“Bound To Lose” is an old Holy Modal Rounders’ song and Dan does his best Steve Webber imitation, snidely leering the lyrics like a wizened sinner and a weary saint. Haley’s “Remorse Code” is basic bluegrass fare but for one flickeringly odd transitional chord and a jocular set of lyrics based on love and electrical engineering. Dan’s rendition of the tradional folk song “House Carpenter” rings with the vigor of heartbreak, disillusionment, and a droning 12-string guitar. And his song “Shit Sandwich” gives rise to all of Dan’s songwriting talent: impassioned, eloquent lyrics; unique turns of faintly familiar melodies, and clever construction. Here he sounds faintly Dylanish but more so only like himself.
Dan’s warm raspy voice caresses ballads like “In The Cavern” and “I’ve Got A Bird,” the latter of which is a Boats tune from way back, the former of which sounds like it could be too. The gorgeous “I’ve Got A Bird” must be one of the finest songs ever written, sensitively weaving a sad parable of loss and redemption over an ethereal melody. “Slow Life” combines a wide swinging chord progression with a practical philosophy that is neither shallow nor mean-spirited, which relegates Haley to a spartan musical minority. And check out “Cut And Dry” and name anyone with a better falsetto than Dan’s. “Glory” cynically inspects the nameless fears and erratic motivations of a human being in the midst of puzzling circumstances.
Soundwise, this is a pretty lousy recording. The Germans maybe good at building cars and brewing beer, but their recording techniques have a lot in common with the console stereo i.e. they’re extinct. Still, Dan Haley’s resilient genius shines through. Here’s a guy who’s kicked around this town for fifteen years and still can get no respect from the fan base at large. And his is not the only case. Sometimes I wonder what’s wrong with Bathosville, our sunny little hometown. Didn’t anybody’s parents love them?
Almost Paradise Records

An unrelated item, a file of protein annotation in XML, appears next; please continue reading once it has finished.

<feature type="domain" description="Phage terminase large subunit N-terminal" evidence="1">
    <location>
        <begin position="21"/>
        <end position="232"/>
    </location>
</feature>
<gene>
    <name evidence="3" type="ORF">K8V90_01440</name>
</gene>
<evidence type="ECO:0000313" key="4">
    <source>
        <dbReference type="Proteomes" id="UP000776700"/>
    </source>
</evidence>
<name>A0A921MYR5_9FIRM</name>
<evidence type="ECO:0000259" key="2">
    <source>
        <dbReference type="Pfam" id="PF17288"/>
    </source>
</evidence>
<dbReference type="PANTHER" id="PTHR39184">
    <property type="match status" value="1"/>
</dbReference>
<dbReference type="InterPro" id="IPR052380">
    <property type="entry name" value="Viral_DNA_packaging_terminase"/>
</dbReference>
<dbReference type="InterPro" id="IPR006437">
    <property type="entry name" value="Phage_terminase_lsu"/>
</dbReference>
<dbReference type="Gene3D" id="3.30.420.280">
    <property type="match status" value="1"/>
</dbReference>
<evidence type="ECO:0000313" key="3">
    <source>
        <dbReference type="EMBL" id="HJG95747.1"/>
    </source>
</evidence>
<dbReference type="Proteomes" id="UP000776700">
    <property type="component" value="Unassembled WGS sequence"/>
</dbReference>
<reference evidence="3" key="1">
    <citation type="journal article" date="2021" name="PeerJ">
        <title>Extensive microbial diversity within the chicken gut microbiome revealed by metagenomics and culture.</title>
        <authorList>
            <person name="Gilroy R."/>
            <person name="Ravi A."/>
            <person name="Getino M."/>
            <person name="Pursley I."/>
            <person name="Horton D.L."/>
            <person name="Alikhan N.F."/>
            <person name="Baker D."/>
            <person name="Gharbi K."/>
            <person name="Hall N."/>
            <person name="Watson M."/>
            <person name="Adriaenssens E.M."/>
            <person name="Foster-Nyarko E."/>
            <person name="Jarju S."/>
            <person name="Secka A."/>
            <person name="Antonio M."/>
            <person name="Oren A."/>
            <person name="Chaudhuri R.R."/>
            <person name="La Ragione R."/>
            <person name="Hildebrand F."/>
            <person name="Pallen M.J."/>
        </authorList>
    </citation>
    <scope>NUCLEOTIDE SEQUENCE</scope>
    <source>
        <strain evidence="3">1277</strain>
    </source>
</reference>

Here’s another guy who’s been lurking around the City of Poses nearly as long as Dan Haley. Tim Otto has had a checkered career, fraught with disappointment and disillusionment on a road that took him to Nashville a couple of times and to Clovis, New Mexico to work with Norman Petty (of Buddy Holly fame), fashioning his shot at the brass ring: only to see his dream wither when Petty died.
And you wanna know how Tim feels about that? Take a listen to “I Don’t Want To Be Anything,” He lays it all out on the line quite clearly. This is a stark, yet intimate recording– just Tim on acoustic guitar and vocal, performing simple, well-crafted, country tinged folk songs.
“Stay As You Are” could easily lapse into cynicism, but escapes, in a way only Tim or Townes Van Zandt could create. “The Summer Of My Discontent” is not so kind. Tim icily enumerates the injuries his soul has endured in reaching that perilous plateau. “Naked Song” lays out Otto’s purpose in recording such a frankly personal project. “So I’ll play this naked song/ with just my voice and guitar/ so you can see through the skin and the scars/ And I know that it’s not perfect/ It’s as human as it can be/ For you see, this naked song/ It’s a lot like me.” Naked, yes, but nakedly honest as well.
“I’m Sorry” sarcastically affirms the need to be different in a world where money talks and the rest apologize. “The Dr. Said” echoes Leonard Cohen’s sinister paranoia: “And the art police came to arrest me/ for painting in yellow and blue/ They said ‘Your little art joke is up/ these colors won’t program to you'” and the horrifying chorus, “25 milligrams for you/ 25 more oughta do/25 milligrams for you.” And in “Nothing Really Matters” Tim admits that “Nothing really matters/ Not even art/It’s just junk that gets in our way/Nothing really matters/ We’re all so detached/ I’m cooler than you any day.”
And that might not be a complete idle boast on Tim Otto’s part. For he confronts his private demons with an artistic bravery of forthrightness and candor that seems out of place in a society of veiled intentions and hidden agendas. Certainly no one will like this well-recorded effort, Poetic License is much too lucid and truthful to penetrate the philosophical thicket that inhabits our busy, busy world. Which is sort of a shame. It seems like the guy has a lot to say